How about sport? Do you like any others?
LS: I like to watch NBA basketball and will watch the golf when it’s on. That’s it really though.
Do you watch football on TV?
LS: I watch football all the time, any football. I’m a Manchester United fan. My dad passed it on to me!
Who was your biggest influence when you started playing football?
LS: I used to watch a lot of foreign teams such as Real Madrid. Zinedine Zidane was my favourite player ever, because he wasn’t like a typical central midfielder. I always wanted to play in that position but he had a bit of everything about him. He could play wherever he wanted. That’s what I want to be like.
What about role models in your family? Who encouraged you in your football?
LS: I’d probably say my mum and dad. My mum helped in driving me around and taking me to training. Whenever I needed to have a conversation with somebody and see what to do, my dad would be there giving me advice. I’m still young really and need it.
How is it playing for your hometown team?
LS: It’s crazy. I watched Scunthorpe as a kid and went to Wembley both times in 2009 too. When you’re younger, you think about it, but it feels like an achievement. I’ve been there right from the start (in the academy). We (myself and Kyle Wootton) put a lot of hard work into it but I’ve been at this club for 12 years or so. To be in the first team now is mad. I always wanted to play for this team as well, so for it to be finally happening and going for promotion is great. At the time of the Chesterfield game, we had a few injuries and it was nerve-wracking at the time. I don’t get nervous until the whistle blows. I’m fine the night before though.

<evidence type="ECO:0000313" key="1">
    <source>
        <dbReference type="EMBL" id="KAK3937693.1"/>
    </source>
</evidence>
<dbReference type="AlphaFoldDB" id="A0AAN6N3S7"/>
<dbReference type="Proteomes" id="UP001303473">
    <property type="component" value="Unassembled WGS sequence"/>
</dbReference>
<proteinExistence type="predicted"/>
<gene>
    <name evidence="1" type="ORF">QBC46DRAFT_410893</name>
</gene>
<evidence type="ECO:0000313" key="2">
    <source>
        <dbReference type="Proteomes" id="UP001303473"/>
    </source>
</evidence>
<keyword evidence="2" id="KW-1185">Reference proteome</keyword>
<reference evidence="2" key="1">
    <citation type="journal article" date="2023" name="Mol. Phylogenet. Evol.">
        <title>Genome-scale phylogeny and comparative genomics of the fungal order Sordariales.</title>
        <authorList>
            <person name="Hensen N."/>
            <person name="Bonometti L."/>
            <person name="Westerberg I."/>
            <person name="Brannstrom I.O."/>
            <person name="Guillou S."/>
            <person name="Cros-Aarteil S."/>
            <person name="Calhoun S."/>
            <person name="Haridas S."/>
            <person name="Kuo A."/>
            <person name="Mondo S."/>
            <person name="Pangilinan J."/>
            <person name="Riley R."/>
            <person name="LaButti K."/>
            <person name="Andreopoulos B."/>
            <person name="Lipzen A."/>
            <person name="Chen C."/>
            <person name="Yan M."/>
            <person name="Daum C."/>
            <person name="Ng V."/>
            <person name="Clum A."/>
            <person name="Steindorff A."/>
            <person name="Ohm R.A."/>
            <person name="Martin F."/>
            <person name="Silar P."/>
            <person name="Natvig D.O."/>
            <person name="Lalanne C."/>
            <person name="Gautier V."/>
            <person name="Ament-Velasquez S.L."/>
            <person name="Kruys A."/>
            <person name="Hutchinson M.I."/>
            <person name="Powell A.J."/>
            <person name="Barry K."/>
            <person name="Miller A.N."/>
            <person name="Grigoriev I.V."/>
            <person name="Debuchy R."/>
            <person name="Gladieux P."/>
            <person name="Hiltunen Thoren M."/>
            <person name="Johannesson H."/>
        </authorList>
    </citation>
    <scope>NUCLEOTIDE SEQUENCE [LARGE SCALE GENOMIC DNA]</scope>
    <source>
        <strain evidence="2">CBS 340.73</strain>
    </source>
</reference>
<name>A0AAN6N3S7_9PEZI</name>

How was your loan spell at North Ferriby?
LS: It was six games but a great learning experience. I broke my leg in my first year as a professional and then I played in the Chesterfield away game and I just wanted to play matches. That chance came about, and I enjoyed it. It was different, certainly. Their lads were going to work and then coming to training. The lads and manager were unbelievable with me. Steve Housham is a great guy.
Do your family come to games?
LS: Yeah, my mum, dad and missus do. Some of my siblings do too. They support me whenever they can do.
What about shirts and memorabilia? Do you keep shirts with your name on?
LS: At the Chelsea FA Cup game, I wasn’t on the bench but was there. I went in their changing room and got Matic’s shirt and some youngster’s too. I’ve got all my debut shirts and boots too.
Do you keep programmes, teamsheets, etc?
LS: My mum keeps everything. She’s the biggest hoarder ever! I have a file from when I was at school. It’s broken on the sides because it’s that full!
Do you have any superstitions?
LS: No, I just get changed as normal! There was once a pair of lucky pants that I’d wear every game but I have none now.
How are you in the changing room before a game?
LS: I take it all in but don’t really say a lot. The manager will go around and speak to us, saying what he wants from us. I have to get myself ‘in the zone’ and think what I’ve done to get here. I don’t want to let anyone down.
You’re only 20, but what about life after football?
LS: You have to think about it. The PFA come in and talk to us, wanting to know our plans. I was speaking to my dad though, and I’d like to go into property eventually. If I am successful with football, it may be something I could do long-term.
Would you ever like to play abroad?
LS: Maybe one day, I like the sun. Perhaps the MLS in the USA. It’s getting bigger too with the players going across.